People are always asking me how I do “it all”. How do I homeschool and manage to stay sane? (Joke’s on them, promise!)
While I don’t have a magic pill that will cure all of your homeschooling woes, I have learned a few tricks over the years to make the day-to-day a little easier.
5 Things You Can Do to Make Homeschooling Easier
1. Morning time
I am the type of person who enjoys quiet and solitude, but with 5 kids still at home those moments are hard to find. The easy solution is for me to wake myself up early, before the kids, to get some much-needed recharging time. Except, anyone who knows me knows that sleeping is kind of my priority. So, what’s an exhausted mom with a low noise threshold and tons of kids supposed to do?
Well, I compromise. We have what I now call “Morning time”. I now plan to wake up a few hours before the toddler does (she’s a very late sleeper, making up for the first year and a half!) I wake up early (with a little help from The Rock, lol), make myself some coffee, check the daily news, look at the family calendar, and then set our daily goals.
Mister Giggles, the 9 year old, usually wanders down first all wrapped up in the comforter he drags around with him every second we’re home. He’s pretty chill in the mornings, preferring to sit and play on his Kindle Fire. Mister Man (11) is up next and more active. He isn’t into electronics so much so I make sure to have some activity-type books available for him. My teens won’t wake up for a while, thankfully. Once Baby Girl (2) is up all bets are off for the rest of the day (If you follow my Facebook Page you can often catch a glimpse of her during my live broadcasts, you’ll see what I mean once you meet her 😉
2. Streaming Media
We’ve never really watched a lot of television but it was always on. We moved across the country in December and when we finally settled into our house we put the television in the den instead of the living room. See, I noticed that when the TV was in a common area it was always on, even when we weren’t watching it. Now, to be fair, it was almost always playing something that could be considered educational (except for Uncle Grandpa, seriously, what is that show?!? It’s like a caffeine-fueled overdose of color and sound and toddlers in one of those themed pizza restaurants) but it was still on way too much.
Since moving the television not only have I realized that we watch it less, but what we watch is generally going to be more worth our time. The kids use the TV as a temporary way to relax now, not as background noise. The television can be a very effective way to teach when used in moderation. When the kids and I were learning about the Middle Ages we watched castle documentaries on Netflix. When the kids wanted to learn about black holes we brought up a lecture from Neil DeGrasse Tyson on YouTube. When my son asked how fast Dermestidae Beetles can clean a skeleton we found a video (not for the weak, mind you!)
There are lots of streaming media sources out there but we don’t use them all. My family makes the most use of Netflix, Amazon Video (get a FREE 30 day trial!), YouTube (always pre-watch and be ready to mute the commercials. You can use the YouTube Kids app on some devices for a little extra safety), and The Great Courses Plus (some of which are available as audiobooks, get a free trial here!)
Games of all kinds, from apps to board games, are perhaps the best learning tool of all time! There is so much you can learn and reinforce through the use of games. Check out my article on educational apps here, download a game my kids made here, and check out my list of game reviews here.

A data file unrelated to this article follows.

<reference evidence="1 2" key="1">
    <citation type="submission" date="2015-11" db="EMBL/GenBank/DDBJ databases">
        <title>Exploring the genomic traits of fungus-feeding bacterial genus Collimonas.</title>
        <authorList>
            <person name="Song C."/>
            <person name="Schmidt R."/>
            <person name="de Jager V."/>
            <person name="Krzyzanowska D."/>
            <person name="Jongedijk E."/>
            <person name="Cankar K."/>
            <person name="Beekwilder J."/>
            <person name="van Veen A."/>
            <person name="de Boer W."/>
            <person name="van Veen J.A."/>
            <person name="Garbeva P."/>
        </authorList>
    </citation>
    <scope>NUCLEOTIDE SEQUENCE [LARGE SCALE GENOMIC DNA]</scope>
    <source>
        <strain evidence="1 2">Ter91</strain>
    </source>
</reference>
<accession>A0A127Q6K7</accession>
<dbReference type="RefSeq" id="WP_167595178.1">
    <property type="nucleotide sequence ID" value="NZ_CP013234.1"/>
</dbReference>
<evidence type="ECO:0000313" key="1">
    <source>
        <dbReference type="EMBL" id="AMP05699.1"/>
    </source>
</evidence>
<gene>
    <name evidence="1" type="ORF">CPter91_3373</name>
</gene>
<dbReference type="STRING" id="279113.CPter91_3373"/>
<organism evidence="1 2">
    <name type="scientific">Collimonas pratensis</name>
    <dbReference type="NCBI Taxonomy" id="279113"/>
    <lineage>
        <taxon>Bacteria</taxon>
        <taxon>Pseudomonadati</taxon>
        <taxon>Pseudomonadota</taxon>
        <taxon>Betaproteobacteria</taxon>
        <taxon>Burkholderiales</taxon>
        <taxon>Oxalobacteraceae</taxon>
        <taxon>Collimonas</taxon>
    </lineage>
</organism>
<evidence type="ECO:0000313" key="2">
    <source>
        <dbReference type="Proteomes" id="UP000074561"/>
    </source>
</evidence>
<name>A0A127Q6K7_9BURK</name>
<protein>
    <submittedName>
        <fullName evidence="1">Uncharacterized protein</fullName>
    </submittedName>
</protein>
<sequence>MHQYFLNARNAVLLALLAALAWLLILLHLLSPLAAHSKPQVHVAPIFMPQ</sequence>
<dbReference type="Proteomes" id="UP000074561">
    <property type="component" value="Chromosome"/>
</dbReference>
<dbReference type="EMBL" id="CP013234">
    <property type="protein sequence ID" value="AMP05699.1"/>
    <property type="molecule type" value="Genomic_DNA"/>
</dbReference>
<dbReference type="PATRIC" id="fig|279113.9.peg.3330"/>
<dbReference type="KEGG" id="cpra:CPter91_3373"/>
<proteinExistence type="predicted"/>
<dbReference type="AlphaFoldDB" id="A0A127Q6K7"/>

4. Outside time
Kids of all ages NEED to be outside, and so do you! Seriously, if you google “how nature affects learning” you’ll find links to tons of studies showing that the more people are outside, the better they learn. Not only that, but people who spend more time in natural settings have been shown to have lower levels of stress and anxiety, and are more physically fit.
Now I know some of us don’t like nature because it gets all over us…so if you’re an indoorsy person start slow. Go for a walk in the brisk morning, maybe take a beach or lake day. Give your kids a sketch pad and markers and ask them to sketch some flowers while you sit in a lawn chair and sip coffee (or wine, I won’t judge!) You don’t have to become a super-nature backpacking tree hugging birkies wearing nomad, just walk out the door and be outside for a little while.
5. Planned snack time
I know, your kids probably bug you for snacks all day long, amiright? I know planning meal and snack times seems weird, but when you have a family as large as mine it’s just practical. You’ve probably already noticed a pattern of when your kids are most hungry, so start then. My kids have breakfast when they wake up, we eat lunch right around 11:30, we have snacks at 2:30 and 4:30, and we eat dinner around 7. -Ish, anyhow. I do accommodate the kids who are just so hungry they can’t wait in between, they are growing bodies! Having planned meals helps with several things; your kids have a predictable schedule you can refer to when they say they’re hungry, you prevent the hangries, your kids are less likely to pick less-than-ideal snack choices (like an entire serving of leftover lasagna an hour before dinner!), and hopefully you’ll be able to keep your food budget in check a little better.
So there you have it! The 5 things we added to our homeschool days to enrich our lives. What would you add to the list?
Meg Grooms is a decades-long secular homeschooling mother of 6 children, ranging in age from preschool to married with kids of their own. Always a vagabond at heart, Meg and her family have embraced a slow travel lifestyle, currently calling Southern California home. Your guess is as good as hers as to where they’ll end up next.
Meg blogs about secular homeschooling and gameschooling at Homeschool Gameschool.